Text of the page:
(2009) JLP 59: 67-85
The decision of the South African Constitutional Court in Shilubana and Others v Nwamitwa ( ZACC 9 (CC), the Shilubana case) appears to herald a more sympathetic understanding of customary law, but it also reveals the fact that customary law applies exclusively to the black community in South Africa while other racial communities are imagined and protected in terms of the rights in sections 30 and 31 of the Final Constitution (FC). This paper contends that this distinction is not only wrong but of no significant difference. It is further contended that protection of all racial communities should proceed on the basis of sections 30 and 31 of the FC because the framework of these two sections appears better suited for the protection of all communities if South African courts show a more sympathetic understanding of communal norms and institutions. This comment argues that the Shilubana case is a tentative but welcome example of this trend. In the case the CC upheld a decision of the Valoyi Tribe to appoint a woman as a traditional leader. This was a development of its customary law of traditional succession that had hitherto operated on the basis of male primogeniture. In recognizing a gender neutral traditional leadership institution, the Court demonstrated that institutions established by communal norms can exist and function on the basis of equality and other rights which are the hallmarks of a liberal constitution.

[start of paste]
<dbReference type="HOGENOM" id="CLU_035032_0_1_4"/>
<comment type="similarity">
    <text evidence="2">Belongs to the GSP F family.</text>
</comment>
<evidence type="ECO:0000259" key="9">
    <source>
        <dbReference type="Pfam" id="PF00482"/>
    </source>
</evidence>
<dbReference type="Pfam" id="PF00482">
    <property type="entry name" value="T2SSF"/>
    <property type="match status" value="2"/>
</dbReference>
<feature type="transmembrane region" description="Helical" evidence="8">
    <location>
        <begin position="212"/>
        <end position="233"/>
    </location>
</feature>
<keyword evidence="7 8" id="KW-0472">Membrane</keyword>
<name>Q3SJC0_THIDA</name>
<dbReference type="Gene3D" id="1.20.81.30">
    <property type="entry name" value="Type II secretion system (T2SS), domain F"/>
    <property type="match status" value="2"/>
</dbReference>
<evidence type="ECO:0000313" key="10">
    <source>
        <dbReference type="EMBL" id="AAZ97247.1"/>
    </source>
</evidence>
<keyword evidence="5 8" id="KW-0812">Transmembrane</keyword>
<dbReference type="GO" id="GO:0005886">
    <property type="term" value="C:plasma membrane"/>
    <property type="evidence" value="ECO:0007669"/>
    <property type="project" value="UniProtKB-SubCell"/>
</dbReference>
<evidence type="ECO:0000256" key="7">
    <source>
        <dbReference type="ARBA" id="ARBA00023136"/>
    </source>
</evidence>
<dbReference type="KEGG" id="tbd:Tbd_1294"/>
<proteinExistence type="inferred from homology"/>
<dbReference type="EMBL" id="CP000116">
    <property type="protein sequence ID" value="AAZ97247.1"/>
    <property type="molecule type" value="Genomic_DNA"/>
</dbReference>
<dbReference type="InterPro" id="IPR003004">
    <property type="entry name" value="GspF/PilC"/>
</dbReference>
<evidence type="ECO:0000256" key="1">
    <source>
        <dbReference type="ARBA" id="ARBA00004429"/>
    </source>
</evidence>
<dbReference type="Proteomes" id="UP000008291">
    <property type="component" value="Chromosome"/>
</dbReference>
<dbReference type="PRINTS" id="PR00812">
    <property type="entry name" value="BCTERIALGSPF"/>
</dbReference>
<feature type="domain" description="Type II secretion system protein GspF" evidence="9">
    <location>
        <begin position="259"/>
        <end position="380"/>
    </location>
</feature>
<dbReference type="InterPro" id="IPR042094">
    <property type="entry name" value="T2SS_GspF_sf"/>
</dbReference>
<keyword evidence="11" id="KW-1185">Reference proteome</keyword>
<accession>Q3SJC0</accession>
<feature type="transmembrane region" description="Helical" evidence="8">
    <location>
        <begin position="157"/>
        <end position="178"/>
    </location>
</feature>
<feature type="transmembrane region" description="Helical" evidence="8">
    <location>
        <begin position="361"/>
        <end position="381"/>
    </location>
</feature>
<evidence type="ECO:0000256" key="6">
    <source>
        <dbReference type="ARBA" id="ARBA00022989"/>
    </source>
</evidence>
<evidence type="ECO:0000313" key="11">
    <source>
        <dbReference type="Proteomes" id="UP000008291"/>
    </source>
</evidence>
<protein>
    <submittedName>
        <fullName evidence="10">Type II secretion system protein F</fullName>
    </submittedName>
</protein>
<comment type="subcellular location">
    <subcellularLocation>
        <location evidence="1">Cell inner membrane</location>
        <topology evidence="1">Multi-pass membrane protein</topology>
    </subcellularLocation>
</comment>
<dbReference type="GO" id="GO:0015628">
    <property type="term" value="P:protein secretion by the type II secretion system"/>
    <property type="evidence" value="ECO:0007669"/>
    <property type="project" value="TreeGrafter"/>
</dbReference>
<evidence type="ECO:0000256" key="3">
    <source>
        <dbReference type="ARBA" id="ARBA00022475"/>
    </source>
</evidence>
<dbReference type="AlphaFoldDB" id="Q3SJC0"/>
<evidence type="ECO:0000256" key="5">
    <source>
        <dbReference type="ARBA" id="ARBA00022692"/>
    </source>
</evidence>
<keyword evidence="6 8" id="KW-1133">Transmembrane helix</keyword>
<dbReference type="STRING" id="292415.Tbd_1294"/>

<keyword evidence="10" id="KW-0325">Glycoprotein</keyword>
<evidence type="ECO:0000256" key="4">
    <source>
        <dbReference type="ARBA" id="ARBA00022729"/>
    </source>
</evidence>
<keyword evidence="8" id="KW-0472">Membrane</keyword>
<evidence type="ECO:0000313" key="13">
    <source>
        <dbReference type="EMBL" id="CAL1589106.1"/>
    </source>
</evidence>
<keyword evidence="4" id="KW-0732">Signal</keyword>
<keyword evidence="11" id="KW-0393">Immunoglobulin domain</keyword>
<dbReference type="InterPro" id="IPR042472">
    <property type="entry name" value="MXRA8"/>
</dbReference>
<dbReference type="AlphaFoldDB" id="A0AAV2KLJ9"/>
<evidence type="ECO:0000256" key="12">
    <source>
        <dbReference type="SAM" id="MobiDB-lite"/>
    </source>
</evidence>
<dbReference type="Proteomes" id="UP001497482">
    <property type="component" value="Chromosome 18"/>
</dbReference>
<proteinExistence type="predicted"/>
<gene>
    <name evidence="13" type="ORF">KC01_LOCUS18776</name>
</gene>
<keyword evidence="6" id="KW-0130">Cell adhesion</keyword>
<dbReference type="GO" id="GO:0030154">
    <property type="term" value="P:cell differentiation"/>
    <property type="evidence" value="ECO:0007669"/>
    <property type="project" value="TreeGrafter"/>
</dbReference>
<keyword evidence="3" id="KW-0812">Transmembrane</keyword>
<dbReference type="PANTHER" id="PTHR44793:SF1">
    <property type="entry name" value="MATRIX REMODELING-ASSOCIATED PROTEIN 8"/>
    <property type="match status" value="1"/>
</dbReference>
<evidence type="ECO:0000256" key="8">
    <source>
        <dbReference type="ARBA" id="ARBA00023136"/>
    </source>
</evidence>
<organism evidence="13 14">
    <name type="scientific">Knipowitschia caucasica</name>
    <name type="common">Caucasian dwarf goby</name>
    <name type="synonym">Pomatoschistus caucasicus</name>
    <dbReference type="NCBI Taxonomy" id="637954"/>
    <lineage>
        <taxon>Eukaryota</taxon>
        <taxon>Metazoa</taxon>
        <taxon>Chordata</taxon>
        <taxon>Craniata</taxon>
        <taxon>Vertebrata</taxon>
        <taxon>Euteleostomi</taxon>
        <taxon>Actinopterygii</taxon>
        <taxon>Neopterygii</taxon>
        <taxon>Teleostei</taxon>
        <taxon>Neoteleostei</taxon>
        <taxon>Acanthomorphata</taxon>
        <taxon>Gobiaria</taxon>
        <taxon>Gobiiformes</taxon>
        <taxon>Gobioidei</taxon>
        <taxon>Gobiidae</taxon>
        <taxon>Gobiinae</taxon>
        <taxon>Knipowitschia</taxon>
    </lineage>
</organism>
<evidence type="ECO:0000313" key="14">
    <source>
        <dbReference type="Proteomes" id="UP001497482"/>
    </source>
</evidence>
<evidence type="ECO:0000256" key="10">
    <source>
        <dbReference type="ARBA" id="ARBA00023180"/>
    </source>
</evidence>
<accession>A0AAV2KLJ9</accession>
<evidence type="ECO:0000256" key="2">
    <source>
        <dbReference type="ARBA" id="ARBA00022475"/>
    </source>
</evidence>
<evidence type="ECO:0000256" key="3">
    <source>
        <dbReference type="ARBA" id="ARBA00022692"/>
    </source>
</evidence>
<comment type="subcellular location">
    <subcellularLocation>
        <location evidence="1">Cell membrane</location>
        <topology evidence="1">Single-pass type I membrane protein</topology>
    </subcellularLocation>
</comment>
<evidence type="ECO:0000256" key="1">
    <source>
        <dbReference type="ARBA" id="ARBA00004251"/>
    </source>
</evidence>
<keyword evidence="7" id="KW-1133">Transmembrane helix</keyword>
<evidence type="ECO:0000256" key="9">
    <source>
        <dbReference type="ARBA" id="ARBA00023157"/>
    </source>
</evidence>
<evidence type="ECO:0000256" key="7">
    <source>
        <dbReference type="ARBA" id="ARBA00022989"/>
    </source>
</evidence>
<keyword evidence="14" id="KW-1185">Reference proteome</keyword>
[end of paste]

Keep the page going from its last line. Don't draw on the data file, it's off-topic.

With reference to that decision this comment undertakes an overview of group rights in the FC. It considers the exclusive association of customary law with the ‘black’ community and questions whether this association has enhanced the group rights of the black community. It assesses the interpretation of the rights of members of cultural, linguistic and religious communities under sections 30 and 31 of the FC as interpreted in the Shilubana case and other cases to ascertain how far they advance group rights. It concludes by urging a unified interpretation of ‘communities’ and a more beneficial interpretation of ‘group rights’ that recognizes that all racial groups have their own customary laws and deserve a more sensitive recognition of their communal norms